The gains give al-Nusra firm control of much of Idlib province, limiting the chances of a challenge from potential rivals.
Until September this year, Ahrar al-Sham had sought to distance itself from more hardline militants in Syria.
But a September 9 explosion that killed its top leadership "pushed the group to align itself more openly with al-Nusra", Abdel Rahman said.
"Now the two are fighting side by side."
On Monday, Ahrar al-Sham broke its silence on the September blast, blaming "a criminal group" with "international links". Abdel Rahman said this was an apparent reference to Western intelligence agencies.
Idlib was among the first provinces to fall, soon after the March 2011 outbreak of the armed revolt against Assad's rule.
EU backs UN drive for Aleppo ceasefire
Meanwhile, the EU backed UN efforts Monday to arrange a ceasefire in Syria's second city Aleppo as one of the few options left to help end the conflict.
EU foreign affairs head Federica Mogherini said the UN's planned "freeze" on the ground would ease the desperate plight of civilians caught up in the fighting and offer some way forward after repeated efforts to end the war had failed.
The bloc's 28 foreign ministers accordingly endorsed efforts by UN Syria special envoy Staffan de Mistura to bring about a "strategic de-escalation" in Aleppo and possibly other areas, she said after chairing a regular meeting in Brussels.
"It could be one possible way that a reduction of violence is possible in Syria and could even lead to a political process in the country" which was absolutely essential to a Syrian-led peace process, she said.
De Mistura's efforts necessarily include talks with the Damascus government and reporters asked Mogherini if support for his freeze plan implied an acceptance that Assad still had a role to play.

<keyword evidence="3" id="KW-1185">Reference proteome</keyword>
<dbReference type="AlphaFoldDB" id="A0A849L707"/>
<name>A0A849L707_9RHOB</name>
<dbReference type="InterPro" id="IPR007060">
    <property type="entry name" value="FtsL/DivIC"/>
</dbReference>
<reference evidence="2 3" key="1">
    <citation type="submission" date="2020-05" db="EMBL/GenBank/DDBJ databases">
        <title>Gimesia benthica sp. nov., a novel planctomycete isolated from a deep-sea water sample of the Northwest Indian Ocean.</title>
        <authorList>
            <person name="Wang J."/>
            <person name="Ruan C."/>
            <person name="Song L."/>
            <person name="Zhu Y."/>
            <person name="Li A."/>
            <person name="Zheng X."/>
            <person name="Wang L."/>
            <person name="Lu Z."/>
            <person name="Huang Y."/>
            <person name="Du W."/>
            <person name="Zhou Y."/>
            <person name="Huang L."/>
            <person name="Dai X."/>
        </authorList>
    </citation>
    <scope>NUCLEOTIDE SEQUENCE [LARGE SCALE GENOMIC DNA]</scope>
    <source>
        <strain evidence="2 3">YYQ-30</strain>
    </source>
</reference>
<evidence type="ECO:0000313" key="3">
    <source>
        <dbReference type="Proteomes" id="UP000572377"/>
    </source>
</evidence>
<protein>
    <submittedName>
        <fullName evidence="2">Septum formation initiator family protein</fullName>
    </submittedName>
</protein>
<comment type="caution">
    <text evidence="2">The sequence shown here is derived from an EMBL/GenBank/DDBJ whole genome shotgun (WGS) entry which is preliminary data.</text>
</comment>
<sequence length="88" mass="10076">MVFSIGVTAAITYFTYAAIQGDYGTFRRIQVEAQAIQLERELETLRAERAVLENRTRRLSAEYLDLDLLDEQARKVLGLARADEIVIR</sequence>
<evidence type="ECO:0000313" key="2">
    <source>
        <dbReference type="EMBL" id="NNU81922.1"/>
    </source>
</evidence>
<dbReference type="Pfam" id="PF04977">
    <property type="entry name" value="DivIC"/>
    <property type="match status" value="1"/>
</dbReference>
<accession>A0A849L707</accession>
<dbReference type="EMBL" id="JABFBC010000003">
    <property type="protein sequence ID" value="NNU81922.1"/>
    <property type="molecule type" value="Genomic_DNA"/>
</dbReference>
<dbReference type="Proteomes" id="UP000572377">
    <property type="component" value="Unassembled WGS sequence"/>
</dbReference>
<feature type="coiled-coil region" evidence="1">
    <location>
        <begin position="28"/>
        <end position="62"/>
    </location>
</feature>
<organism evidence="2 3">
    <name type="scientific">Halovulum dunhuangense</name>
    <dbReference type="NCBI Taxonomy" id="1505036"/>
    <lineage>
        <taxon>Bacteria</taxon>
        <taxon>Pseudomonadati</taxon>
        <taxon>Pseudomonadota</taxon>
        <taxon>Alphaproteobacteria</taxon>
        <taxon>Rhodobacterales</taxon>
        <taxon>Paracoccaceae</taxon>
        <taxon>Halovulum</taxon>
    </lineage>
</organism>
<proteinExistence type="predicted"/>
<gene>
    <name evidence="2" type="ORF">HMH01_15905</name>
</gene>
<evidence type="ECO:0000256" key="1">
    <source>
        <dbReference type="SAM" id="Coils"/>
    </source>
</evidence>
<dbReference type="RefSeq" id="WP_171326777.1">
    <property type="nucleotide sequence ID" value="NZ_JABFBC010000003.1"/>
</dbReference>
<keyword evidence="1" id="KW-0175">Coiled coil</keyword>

She replied that the EU did not and would not talk to Assad but conceded that "he is part of the reality."
The EU, supporting the UN, was working to bring about "a Syria without Assad and without Islamic State," she said.
Damascus wants the rebels to hand over their heavy weapons and allow the return of local administration officials to Aleppo.
The rebels in turn want a guarantee that the freeze will be total and not simply allow Damascus to redeploy its troops elsewhere.
10 die of starvation due to Assad forces siege
Ten Syrians, including eight children have died of starvation because of Assad forces' blockade in a village near the Syrian capital Damascus, it was announced Sunday.
The Syrian Revolution General Commission said the deaths occurred in December in Ghouta’s Arbin village, which is around five miles (eight kilometres) away from Damascus.
The alleged blockade imposed by Assad forces was preventing the flow of medical supplies and humanitarian aid in the area.
The situation was becoming worse day by day, especially with new diseases starting to emerge in the village, the commission said.
Around 216 people, including 150 children have died of starvation in the under siege Ghouta area within the last two years, it added.
The commission, which says aims to establish a democratic set up in Syria, called for urgent humanitarian aid for the affected people in the area.
Syria's war began as a pro-democracy movement demanding his ouster, but later morphed into a brutal war after pro-Assad unleashed a massive crackdown.
More than 200,000 people have been killed in nearly four years, and around half the population has been forced to flee.
The majority of fatalities are reportedly of civilians, primarily killed by pro-Assad forces, although other groups are also implicated.